Matias – upholstery & Uhra Beata Simberg
Hand woven fabrics by the metre
Since the early 1920s hand woven upholstery fabrics and curtains have been a key product of the Friends of Finnish Handicraft. Fashionable patterns for modern fabrics by the yard were first designed by Valborg Madsen-Himanen, Margareta Ahlstedt-Willandt, Laila Karttunen and Lotta Ring, among others. Laila Karttunen was recruited as the director of the companny’s weaving workshop, and she designed several lines of hand woven fabrics for domestic use as well as ecclesiastical textiles during the 1930s. Also design competitions for upholstery fabrics were organized during those years.
Hand woven fabrics for home decoration became a very important product group and thousands of metres were produced and sold in the shop of the Friends of Finnish Handicraft each year. In the 60th anniversary exhibition in 1939, more than 40 different upholstery fabric designs were on display. Later fabrics were woven both for private homes and for public spaces. The hand woven. fabrics designed by Irma Kukkasjärvi (1993) for Mäntyniemi, the official residence of the President of Finland, is a special case. Another. textile designer, Raija Rastas designed in the 1980s a series of upholstery fabrics, which were still in production in the 1990s.
Laila Karttunen (1895-1981) was born into a priest’s family in Suonenjoki. After finishing secondary school she moved to Lappeenranta to study weaving in a craft school, although she actually was more interested in fine art. However, she got excited about the technical side of designing textiles, and when she moved to Turku to study painting in the art school she also continued her craft studies at the Central School of Applied Arts in Helsinki. Karttunen graduated as ”draughtsperson” or decorative artist in 1922. There was no special training for textile designers at that time. After graduation she worked for 8 years as art teacher and designer at the Fredrika Wetterhoff Institute in Hämeenlinna training weavers and crafts teachers. From 1931 to 1940 she was the director of weaving workshop of The Friends of Finnish Handicraft. During her career she designed a lot of different kinds of textiles and published patterns for DIY, finishing her career as the artistic director at Wetterhoff. She was a diligent, very skilled and successful designer. Some of the fabric designs that she made for The Friends of Finnish Handicraft in the 1930s are being produced again today.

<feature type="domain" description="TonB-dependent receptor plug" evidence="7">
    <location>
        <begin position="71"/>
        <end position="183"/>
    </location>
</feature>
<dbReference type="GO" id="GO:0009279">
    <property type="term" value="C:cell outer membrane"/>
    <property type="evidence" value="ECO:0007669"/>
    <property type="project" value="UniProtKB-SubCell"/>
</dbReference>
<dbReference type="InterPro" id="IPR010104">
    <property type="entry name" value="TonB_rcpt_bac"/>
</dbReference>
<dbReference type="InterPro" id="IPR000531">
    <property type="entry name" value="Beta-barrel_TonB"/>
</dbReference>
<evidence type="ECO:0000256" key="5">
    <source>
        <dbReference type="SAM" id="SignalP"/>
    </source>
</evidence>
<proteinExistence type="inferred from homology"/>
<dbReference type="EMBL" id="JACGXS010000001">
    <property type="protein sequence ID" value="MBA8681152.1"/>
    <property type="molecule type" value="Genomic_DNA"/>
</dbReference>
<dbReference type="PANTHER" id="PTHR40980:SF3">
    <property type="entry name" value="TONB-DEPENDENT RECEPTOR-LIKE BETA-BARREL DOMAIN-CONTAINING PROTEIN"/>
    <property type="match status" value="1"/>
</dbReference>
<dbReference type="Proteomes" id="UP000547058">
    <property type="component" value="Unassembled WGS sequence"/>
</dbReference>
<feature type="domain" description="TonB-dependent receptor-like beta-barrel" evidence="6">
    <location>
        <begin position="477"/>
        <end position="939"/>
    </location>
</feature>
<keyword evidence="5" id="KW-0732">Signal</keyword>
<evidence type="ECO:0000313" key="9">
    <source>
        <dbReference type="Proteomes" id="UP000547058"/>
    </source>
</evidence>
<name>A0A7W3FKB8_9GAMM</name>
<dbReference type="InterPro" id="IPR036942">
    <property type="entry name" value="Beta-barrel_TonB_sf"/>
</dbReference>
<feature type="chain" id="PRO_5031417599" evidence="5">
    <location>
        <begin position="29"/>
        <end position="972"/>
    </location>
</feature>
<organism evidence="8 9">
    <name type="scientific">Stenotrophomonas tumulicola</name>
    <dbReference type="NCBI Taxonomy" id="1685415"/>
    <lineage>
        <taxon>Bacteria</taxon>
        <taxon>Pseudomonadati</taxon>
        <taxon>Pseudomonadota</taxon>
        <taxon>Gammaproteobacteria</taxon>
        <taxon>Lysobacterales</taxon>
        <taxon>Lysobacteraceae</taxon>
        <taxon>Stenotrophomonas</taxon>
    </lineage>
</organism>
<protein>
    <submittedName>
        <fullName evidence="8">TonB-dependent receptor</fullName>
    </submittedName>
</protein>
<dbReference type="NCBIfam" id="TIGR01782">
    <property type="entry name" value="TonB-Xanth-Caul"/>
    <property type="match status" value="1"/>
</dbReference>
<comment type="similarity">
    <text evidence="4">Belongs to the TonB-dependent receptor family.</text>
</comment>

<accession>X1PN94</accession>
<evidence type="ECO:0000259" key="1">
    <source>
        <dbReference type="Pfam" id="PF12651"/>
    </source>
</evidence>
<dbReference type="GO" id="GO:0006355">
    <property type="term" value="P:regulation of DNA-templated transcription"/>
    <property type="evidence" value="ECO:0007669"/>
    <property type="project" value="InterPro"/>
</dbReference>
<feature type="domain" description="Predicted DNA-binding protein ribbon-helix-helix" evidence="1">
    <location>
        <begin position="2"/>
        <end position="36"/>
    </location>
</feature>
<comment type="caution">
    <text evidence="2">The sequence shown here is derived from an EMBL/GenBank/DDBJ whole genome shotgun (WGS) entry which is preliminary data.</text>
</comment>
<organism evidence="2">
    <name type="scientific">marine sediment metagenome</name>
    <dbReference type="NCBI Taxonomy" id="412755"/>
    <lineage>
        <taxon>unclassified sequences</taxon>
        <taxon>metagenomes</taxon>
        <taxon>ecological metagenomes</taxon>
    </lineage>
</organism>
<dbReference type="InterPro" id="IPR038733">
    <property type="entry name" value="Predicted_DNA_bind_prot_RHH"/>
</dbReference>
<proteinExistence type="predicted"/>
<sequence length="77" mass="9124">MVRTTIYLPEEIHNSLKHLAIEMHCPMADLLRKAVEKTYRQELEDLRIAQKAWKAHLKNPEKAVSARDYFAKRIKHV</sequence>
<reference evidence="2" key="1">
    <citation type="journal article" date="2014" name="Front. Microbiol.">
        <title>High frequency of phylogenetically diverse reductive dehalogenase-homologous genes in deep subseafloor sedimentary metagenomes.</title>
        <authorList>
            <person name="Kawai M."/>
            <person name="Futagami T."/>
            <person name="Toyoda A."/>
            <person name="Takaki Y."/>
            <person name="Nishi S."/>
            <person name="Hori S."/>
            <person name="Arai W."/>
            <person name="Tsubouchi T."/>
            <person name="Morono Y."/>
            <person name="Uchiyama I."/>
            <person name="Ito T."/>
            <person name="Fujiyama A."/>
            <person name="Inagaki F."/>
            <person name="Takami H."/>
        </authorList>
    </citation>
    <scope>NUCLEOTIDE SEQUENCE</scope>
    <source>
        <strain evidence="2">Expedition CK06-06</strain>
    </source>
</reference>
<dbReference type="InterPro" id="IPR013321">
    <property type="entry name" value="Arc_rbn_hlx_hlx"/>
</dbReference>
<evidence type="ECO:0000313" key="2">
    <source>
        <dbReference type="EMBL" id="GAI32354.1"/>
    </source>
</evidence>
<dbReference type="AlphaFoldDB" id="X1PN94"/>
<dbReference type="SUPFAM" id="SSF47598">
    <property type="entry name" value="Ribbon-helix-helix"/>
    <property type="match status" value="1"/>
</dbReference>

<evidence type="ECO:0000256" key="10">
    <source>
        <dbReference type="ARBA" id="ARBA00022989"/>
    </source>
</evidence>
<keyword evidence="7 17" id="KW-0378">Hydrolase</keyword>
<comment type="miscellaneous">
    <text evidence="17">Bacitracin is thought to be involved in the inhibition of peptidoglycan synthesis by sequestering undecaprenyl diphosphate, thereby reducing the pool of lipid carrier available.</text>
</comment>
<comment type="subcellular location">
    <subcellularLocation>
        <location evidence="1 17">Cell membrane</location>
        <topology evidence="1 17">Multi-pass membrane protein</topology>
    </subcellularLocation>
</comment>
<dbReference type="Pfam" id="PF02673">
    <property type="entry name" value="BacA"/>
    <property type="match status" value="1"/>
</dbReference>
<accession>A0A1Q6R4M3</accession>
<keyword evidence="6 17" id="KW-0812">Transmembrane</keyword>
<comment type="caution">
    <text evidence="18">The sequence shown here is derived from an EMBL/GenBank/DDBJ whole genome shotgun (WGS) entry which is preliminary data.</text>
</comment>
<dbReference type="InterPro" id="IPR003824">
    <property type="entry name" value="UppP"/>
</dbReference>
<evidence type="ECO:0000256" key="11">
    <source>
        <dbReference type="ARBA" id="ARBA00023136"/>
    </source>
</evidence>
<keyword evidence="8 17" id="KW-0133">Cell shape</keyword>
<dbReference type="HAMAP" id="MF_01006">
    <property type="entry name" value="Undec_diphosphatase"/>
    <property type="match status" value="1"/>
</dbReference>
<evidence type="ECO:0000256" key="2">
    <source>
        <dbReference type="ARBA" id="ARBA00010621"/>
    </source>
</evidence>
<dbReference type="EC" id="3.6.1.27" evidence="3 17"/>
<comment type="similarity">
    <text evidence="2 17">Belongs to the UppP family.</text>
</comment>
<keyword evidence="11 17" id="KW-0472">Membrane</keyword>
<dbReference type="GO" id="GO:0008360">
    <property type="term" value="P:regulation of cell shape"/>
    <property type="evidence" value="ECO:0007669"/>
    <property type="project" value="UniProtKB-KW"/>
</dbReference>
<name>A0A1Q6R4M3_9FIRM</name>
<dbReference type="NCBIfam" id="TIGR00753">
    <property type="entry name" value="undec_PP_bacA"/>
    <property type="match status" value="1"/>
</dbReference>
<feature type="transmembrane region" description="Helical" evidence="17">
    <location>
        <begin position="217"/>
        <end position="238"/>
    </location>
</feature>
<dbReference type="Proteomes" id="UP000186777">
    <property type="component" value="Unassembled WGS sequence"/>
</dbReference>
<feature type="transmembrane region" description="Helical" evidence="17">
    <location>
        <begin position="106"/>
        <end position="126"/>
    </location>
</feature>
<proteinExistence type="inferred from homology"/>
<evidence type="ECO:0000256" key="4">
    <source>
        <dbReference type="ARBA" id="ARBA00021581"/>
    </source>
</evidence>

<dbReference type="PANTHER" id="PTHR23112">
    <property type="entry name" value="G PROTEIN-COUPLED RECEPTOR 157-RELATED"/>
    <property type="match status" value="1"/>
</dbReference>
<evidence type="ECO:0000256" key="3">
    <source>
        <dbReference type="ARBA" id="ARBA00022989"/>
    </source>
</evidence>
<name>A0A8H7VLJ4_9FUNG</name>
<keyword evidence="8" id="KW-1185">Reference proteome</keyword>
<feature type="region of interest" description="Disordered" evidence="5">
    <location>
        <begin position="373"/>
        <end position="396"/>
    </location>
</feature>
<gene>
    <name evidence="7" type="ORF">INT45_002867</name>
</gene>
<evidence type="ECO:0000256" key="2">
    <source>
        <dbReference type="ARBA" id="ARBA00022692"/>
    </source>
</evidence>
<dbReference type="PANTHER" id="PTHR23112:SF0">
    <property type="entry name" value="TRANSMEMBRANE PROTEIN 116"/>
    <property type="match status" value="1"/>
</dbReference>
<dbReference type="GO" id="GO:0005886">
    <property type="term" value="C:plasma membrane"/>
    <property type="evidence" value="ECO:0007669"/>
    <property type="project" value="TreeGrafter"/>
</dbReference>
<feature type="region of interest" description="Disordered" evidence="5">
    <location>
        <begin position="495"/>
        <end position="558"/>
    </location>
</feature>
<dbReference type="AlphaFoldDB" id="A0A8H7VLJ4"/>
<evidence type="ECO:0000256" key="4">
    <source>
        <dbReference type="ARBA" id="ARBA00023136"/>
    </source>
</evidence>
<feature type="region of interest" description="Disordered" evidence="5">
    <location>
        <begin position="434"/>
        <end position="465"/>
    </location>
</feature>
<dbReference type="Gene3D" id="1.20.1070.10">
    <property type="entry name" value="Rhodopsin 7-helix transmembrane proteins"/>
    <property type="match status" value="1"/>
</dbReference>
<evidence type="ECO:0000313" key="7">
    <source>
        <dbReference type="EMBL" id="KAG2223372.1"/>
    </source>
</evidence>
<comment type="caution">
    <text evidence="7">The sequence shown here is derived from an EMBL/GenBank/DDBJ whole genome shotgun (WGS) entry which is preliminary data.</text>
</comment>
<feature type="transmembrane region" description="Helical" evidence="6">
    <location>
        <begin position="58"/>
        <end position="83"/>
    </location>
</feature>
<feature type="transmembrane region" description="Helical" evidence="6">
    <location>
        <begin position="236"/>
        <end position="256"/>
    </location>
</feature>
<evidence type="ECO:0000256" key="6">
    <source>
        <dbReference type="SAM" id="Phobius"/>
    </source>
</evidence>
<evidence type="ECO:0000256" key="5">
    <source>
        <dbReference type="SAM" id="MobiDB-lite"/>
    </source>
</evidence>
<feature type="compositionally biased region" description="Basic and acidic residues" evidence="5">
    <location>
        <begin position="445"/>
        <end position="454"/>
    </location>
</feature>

Lotta Ring (1915-1965) worked as a designer for The Friends of Finnish Handicraft from 1948 to 1952. She graduated as crafts teacher in 1941, after which she worked first as a teacher for a few years and then for the Tampella textile mill in Tampere. During the Second World War, Lotta Ring participated in collecting samples of traditional textile crafts from the Finnish Karelia region in the East of Finland, which later lead her to design modern patterns with Karelian embroidery techniques. Ring studied at the Central School of Applied Arts in Helsinki and graduated as textile designer in 1949. She started working for The Friends of Finnish Handicraft already before graduating. She designed upholstery fabrics, carpets, rya rugs and double cloth weaves (Finnweaves). In 2019 The Friends of Finnish Handicraft in collaboration with the Annala Company took up the production of upholstery fabric designs which she had designed in 1949. The fabrics ”Anja”, ”Leinikkö”, ”Virna” and ”Minttu” are woven in eight different colours and they can be bought from the webshops of Annala and The Friends of Finnish Handicraft.